The Americans with Disabilities Act (ADA) differentiates between emotional support animals (ESAs) and service animals. A service animal is specifically a dog (miniature horses are sometimes an exception) with specific training to do work or perform tasks for an individual with a disability (including physical, sensory) or mental illness[1]. These tasks can include mechanical ones, such as pulling wheelchairs, reminding individuals to take their medication, or even interrupting self-mutilation of an individual with a dissociative personality disorder.

Conversely, ESAs, which also include therapy dogs, do not fall under the category of service animals. They can be used as part of a medical treatment plan for a patient, providing companionship, but they do not have special training to perform specific tasks. ESAs can be prescribed for those with depression, anxiety, and bipolar disorder, to name a few invisible disabilities[1]

Ultimately, the biggest difference between the two types of animals is training, or lack thereof. And yet, this difference plays a significant role in the acceptance of both animal types as supports for those suffering from mental health issues.

One of the biggest controversies between the two kinds of animals exists in air travel rules and regulations. There have been numerous examples of ESAs being viewed as disruptive. One of the most infamous stories happened in 2014, when a woman attempted to bring her 70-lb emotional support pig onto a flight with her[2].

This is just one manifestation of one of the biggest problems with ESAs: Due to the lack of clear understanding of an ESA’s role, passengers who are traveling with normal pets (i.e., non-ESAs) have taken advantage of this designation, in order for their pet to fly for free[3]. However, if illegitimate, an untrained animal could not only pose a physical danger to other passengers, but could also depict legitimate ESAs in a bad light–unfairly affecting individuals who use their animals appropriately and truly suffer from mental disorders.

There are generally modifications to practices, policies, and procedures when it comes to accommodating service animals in public places. Service animals are expected to be properly trained, to behave well, and to be adequately controlled by their handler. Conversely, ESAs are not required to have training, and the same regulations for service animals do not apply to them as they are under a different, more flexible designation. By claiming an animal is an ESA, airlines may allow the animal to not only fly for free, but to fly in cabin as well.

Rules and regulations trying to minimize this loophole have not gone without profiteering. For example, medical documentation less than a year old must be provided for ESAs and service animals must be wearing identifying equipment[1]. Yet, ESAs are still easily exploited by passengers. Some individuals have even admitted to faking answers with psychological online assessments to garner a letter as documentation[4].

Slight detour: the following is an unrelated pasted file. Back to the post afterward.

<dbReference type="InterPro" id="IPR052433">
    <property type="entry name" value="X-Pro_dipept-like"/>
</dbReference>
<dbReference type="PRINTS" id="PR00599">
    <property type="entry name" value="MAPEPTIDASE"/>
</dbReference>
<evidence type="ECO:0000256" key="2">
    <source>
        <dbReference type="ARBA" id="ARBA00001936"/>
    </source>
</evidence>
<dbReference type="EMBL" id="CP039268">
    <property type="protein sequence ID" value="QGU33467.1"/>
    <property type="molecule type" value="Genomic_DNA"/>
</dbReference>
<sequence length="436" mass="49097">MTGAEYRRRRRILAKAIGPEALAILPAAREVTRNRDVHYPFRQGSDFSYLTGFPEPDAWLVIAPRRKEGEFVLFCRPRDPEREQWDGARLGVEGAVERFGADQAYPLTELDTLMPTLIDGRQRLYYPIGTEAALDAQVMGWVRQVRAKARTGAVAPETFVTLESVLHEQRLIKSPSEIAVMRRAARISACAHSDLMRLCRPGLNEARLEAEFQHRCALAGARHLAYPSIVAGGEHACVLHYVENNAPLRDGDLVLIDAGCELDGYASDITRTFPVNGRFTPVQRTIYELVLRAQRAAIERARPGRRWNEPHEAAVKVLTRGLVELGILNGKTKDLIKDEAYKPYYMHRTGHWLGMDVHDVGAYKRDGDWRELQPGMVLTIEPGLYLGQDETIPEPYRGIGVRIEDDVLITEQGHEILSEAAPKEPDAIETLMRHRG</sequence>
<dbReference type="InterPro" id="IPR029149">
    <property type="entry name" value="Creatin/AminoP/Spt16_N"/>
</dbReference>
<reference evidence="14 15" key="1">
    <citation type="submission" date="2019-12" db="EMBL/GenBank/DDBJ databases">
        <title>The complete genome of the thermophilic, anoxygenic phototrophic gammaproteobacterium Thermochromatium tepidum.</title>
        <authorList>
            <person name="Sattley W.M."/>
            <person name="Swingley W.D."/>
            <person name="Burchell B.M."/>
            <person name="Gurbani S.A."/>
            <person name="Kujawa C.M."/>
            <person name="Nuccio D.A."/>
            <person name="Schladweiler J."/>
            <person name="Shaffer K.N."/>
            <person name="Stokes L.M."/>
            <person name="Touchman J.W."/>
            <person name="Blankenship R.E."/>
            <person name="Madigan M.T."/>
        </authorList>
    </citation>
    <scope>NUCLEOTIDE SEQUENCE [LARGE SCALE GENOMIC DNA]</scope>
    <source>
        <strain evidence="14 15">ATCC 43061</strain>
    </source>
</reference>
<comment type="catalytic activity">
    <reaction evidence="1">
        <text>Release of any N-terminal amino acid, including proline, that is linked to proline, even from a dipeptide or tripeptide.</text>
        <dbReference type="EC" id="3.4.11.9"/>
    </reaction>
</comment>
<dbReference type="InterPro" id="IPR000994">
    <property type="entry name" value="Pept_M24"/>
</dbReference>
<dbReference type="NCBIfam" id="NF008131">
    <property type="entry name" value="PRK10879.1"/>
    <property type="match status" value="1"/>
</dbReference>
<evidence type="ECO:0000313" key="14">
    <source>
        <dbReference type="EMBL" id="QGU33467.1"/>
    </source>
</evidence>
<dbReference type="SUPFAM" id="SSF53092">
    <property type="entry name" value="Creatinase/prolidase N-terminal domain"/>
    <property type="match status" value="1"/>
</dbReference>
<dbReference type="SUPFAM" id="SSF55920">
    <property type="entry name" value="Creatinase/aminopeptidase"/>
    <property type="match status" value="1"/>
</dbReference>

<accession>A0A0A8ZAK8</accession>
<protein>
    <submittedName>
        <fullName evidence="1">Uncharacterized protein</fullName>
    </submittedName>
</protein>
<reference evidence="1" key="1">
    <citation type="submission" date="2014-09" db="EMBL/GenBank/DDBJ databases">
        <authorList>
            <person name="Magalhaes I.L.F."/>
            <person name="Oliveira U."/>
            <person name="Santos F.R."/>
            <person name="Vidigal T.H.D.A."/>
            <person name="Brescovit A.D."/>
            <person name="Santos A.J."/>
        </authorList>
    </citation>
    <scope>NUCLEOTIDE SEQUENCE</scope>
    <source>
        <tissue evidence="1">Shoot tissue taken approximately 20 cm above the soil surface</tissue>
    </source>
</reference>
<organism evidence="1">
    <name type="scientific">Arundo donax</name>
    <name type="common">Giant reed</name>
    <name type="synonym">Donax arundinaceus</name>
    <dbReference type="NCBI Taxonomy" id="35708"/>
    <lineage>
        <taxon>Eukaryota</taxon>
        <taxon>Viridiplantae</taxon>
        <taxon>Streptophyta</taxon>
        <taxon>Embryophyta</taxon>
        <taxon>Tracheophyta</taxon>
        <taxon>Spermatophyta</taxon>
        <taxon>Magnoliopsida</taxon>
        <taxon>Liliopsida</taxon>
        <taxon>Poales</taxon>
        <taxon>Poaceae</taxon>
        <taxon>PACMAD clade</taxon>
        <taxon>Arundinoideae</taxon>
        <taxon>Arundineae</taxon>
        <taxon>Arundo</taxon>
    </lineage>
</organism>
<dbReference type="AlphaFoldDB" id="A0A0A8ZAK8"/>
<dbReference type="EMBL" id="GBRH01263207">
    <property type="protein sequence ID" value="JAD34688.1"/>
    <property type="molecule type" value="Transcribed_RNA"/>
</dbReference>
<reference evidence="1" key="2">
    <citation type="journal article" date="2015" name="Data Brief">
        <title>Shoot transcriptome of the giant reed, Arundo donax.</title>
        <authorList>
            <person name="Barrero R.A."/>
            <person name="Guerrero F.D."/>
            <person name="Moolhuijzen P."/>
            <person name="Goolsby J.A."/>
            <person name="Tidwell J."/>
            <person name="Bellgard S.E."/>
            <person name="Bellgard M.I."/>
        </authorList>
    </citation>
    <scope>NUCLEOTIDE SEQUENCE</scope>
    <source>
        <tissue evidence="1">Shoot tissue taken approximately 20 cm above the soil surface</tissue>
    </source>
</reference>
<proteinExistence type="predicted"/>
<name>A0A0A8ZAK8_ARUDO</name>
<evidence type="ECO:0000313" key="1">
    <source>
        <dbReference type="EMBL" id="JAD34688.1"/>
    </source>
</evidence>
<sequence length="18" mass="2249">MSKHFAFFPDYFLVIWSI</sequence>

Furthermore, airline staff are not always compliant with the regulations that exist, either avoiding to ask for the documentation or not reading it thoroughly. Part of the problem is also that airlines do not want to build a reputation of being under-sensitive and overstepping boundaries into passengers’ personal lives, resulting in the improper questioning of individuals who claim mental health issues.

So what further work needs to be done?

For one, we need more stringent monitoring on various levels of control. On the ground (literally), there need to be more rigorous medical evaluations. As of now, passengers can complete any free online questionnaire or falsify information over a phone conversation, thereby garnering some sort of evidence that they need an ESA. In order to protect those who genuinely need the mental and emotional support, in-person evaluations should be conducted, and a medical letter obtained.

Higher up the chain, there should be more personnel education and a work-environment culture change, to ensure that staff understands mental health issues, and can establish best practices when servicing an individual who needs a support animal.

Furthermore, there should be more clarification in defining what is allowed where. While the ADA specifies that animals may be used for disabilities but not emotional support, the Air Carrier Access Act’s definition does allow animals for individuals who need them for emotional support[3]. With these two pieces of conflicting legislations, it is no wonder there can be confusion and controversy over what is allowed and what is not.

Finally, there are forces like Corey Hudson, the CEO of Canine Companions for Independence, who is taking action against these ‘false support animals’. Often, false support animals escape detection as identifying equipment and uniforms are easily accessible and often bought online.  Hudson is currently petitioning for a registry to certify assistance dogs, and to regulate the sale of the equipment and uniforms for these animals[4]. This would reassure airlines of the legitimacy of an animal, and could also act as a learning point for the rest of the passengers and members of public.

Ultimately, for the sake of those who appropriately use these animals, and for the health and safety of fellow travellers, a better understanding of these animals, their roles, and their handlers, should become common practice. Not just in airports, either, but in other common public places. And perhaps one day, trained pigs will be allowed to fly once again.


By: Eva Huang

Edited by: Veerpal Bambrah

Image by: Jenny Soriano




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